Terius Wheatley and Caleb Steward are both freshman, Wheatley is a true Freshman, and if the name sounds familiar to some football fans his father is a former Michigan running back great Tyrone Wheatley. The elder Wheatley played for the Giants and Dolphins in the NFL for a decade. He is currently coaching in the NFL so he knows what he’s up against, and how to build a career. Look for both players to be working hard to find a meaningful place in the depth chart. They certainly will have an opportunity with only six listed. The way that I see it, Steward’s chances of wearing a redshirt in 2018 are very low. He’s going to get work.
It’s not going to be a thrilling run game this season. I just don’t feel it in any of my arthritic bones. If JJ pulls off a recovery/renewal of spirit and capability, the Fuente/Cornelsen offense will not be a run heavy operation. This offense is a balanced attack. Nearly every play relayed onto the field is an option set of mixed passes and runs based upon keys and reads on the field at the time of the play’s execution. To do that effectively, the entire offense has to be aware of the reads and calls on the field. Runners have to be patient. They must run with their heads up and an eye toward how the line’s blocking develops. The most important thing for Hokie Nation to understand is that the dominant clock burning run game will not happen this season, and is unlikely to be a priority in the future. Running is now for balance and pace. It will be employed for traditional purposes only when it’s obvious to the coaching staff that the play has a good chance of working. Gone are the days of three and a half yards and a cloud of dust.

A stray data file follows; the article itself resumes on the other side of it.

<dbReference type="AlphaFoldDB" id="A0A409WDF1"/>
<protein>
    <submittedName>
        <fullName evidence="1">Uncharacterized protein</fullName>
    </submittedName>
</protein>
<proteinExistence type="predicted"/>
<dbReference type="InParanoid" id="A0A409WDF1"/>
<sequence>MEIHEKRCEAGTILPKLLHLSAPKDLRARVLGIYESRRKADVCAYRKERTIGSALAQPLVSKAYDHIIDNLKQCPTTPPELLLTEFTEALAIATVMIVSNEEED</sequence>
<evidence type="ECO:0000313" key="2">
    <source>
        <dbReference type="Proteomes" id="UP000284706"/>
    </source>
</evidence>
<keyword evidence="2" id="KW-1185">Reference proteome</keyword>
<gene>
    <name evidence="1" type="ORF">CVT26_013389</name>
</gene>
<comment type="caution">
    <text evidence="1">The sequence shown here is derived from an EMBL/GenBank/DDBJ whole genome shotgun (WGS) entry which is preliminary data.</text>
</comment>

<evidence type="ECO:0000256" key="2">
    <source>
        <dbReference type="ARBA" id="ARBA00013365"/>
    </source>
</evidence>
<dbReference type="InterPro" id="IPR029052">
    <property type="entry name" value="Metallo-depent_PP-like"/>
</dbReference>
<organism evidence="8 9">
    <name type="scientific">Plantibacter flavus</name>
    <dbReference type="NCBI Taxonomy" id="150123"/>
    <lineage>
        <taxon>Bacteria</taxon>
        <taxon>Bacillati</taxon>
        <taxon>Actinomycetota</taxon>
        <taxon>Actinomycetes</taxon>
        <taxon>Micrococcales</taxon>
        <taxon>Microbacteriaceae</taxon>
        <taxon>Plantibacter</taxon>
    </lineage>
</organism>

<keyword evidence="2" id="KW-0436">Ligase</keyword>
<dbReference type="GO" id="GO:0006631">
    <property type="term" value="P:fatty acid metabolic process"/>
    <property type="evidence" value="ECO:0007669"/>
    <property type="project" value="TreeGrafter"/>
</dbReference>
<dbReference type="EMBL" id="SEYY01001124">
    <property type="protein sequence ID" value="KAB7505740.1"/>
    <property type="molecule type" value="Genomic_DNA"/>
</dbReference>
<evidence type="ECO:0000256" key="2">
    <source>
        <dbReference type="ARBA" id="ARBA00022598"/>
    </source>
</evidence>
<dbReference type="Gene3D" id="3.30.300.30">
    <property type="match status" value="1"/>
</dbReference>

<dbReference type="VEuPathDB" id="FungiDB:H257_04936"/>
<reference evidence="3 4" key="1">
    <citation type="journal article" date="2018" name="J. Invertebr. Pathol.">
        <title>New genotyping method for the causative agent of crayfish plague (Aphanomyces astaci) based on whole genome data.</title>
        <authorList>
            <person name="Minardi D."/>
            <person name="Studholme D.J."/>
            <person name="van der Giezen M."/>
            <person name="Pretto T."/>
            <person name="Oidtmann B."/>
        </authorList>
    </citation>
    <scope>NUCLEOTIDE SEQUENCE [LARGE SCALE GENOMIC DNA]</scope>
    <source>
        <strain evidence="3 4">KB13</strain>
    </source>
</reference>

We’ll see more H-Back work from Tech’s Tight Ends. We’ll also see the role of the running back move to blocking support for the pass, and check down outlet targets as the last route in the progression. The effective runs will be zone cutbacks, and counters off of the read-option. There may be some dives and the like (mostly from Peoples and Holston) but I doubt they will be more than specialty plays.
Maybe one day we’ll see the likes of Ryan Williams or David Wilson in the backfield. That will be a luxury over the next few seasons, though. None of the players on the Running Back roster are that sort of dominant back. Hokie Nation might just have to put those decade or more old dreams back in the Chicago Maroon and Burnt Orange Memory Box. This O is all about balance and unpredictability. Maybe we’ll get a peek at how the running backs will fit into it on Saturday.
Stay tuned. We are anticipating covering the game, officially. We are hoping for sideline access for a View from the Sidelines article. We’ll see.
We’ll visit the short list of Special Teams Players on Wednesday.